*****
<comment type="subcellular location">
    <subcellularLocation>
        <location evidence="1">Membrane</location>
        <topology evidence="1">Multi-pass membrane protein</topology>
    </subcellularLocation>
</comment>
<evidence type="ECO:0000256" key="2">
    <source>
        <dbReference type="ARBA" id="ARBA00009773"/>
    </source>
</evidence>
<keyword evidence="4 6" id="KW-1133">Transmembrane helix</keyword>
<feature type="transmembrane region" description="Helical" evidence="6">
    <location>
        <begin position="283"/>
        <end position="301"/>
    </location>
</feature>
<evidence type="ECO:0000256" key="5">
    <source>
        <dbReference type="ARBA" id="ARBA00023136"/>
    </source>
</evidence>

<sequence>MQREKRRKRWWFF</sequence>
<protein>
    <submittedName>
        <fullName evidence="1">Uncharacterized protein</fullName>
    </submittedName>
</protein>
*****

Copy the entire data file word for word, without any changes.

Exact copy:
<comment type="subcellular location">
    <subcellularLocation>
        <location evidence="1">Membrane</location>
        <topology evidence="1">Multi-pass membrane protein</topology>
    </subcellularLocation>
</comment>
<evidence type="ECO:0000256" key="2">
    <source>
        <dbReference type="ARBA" id="ARBA00009773"/>
    </source>
</evidence>
<keyword evidence="4 6" id="KW-1133">Transmembrane helix</keyword>
<feature type="transmembrane region" description="Helical" evidence="6">
    <location>
        <begin position="283"/>
        <end position="301"/>
    </location>
</feature>
<evidence type="ECO:0000256" key="5">
    <source>
        <dbReference type="ARBA" id="ARBA00023136"/>
    </source>
</evidence>

<sequence>MQREKRRKRWWFF</sequence>
<protein>
    <submittedName>
        <fullName evidence="1">Uncharacterized protein</fullName>
    </submittedName>
</protein>